On a fairly recent road trip to Baker, NV (gee, I almost wrote Baker, CA - yikes! - so many *fond* memories from there), I took the opportunity to look around while MOH was getting gas, and discovered that you can see the Snake Range decollement or detachment fault from town.
In case you need to have the low-angle fault pointed out, here's a great photo with a power line running parallel to the fault! Upper plate rocks are dipping westward (to the left), and lower plate rocks, besides the white-line mylonite right along the fault, are obscure.
Ah, then we drove up Wheeler Peak, where the road is closed part way up the mountain to the upper campground, and we had this great view of part of the Snake Range detachment fault, with a snow-covered mountain in the background. The detachment fault is a little difficult to see, but is essentially following a somewhat curved or arched line where all the tilted upper plate rocks end. The snow-covered mountain might be Mount Moriah, one of the highest peaks in Nevada.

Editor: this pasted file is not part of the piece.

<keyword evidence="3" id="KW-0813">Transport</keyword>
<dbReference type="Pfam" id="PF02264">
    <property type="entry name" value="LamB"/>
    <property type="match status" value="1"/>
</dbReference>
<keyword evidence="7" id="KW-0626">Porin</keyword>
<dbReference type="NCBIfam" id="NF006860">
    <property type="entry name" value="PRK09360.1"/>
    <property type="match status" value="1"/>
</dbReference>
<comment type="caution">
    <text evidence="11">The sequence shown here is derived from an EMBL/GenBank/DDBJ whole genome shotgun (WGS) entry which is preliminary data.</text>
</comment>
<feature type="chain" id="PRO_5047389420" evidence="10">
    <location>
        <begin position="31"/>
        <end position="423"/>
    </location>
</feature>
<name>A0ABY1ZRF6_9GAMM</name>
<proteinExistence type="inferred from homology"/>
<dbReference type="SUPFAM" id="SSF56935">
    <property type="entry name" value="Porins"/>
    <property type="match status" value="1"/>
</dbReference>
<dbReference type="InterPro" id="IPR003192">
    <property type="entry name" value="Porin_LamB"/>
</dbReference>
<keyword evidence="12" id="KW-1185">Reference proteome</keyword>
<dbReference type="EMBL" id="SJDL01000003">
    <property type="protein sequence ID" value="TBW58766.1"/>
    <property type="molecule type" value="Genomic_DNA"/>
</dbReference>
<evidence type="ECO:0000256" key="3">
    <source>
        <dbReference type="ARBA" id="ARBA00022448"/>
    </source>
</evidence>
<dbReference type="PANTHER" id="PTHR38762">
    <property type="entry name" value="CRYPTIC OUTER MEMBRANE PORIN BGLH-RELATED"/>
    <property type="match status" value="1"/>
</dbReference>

And here's the Snake Range detachment fault again, this time from the rock glacier on Wheeler Peak. Bristelcone pines grow on the rock glacier, and can be seen in this photo mostly toward the far edge of the glacier. More info can be found about the detachment fault, the geology of the area, and the bristlecones in my series on Wheeler Peak.
Way out west, they got a name
For rain and wind and fire
The rain is Tess, the fire's Joe and
They call the wind Mariah [Moriah, in this case.]
See these sites for lyrical references.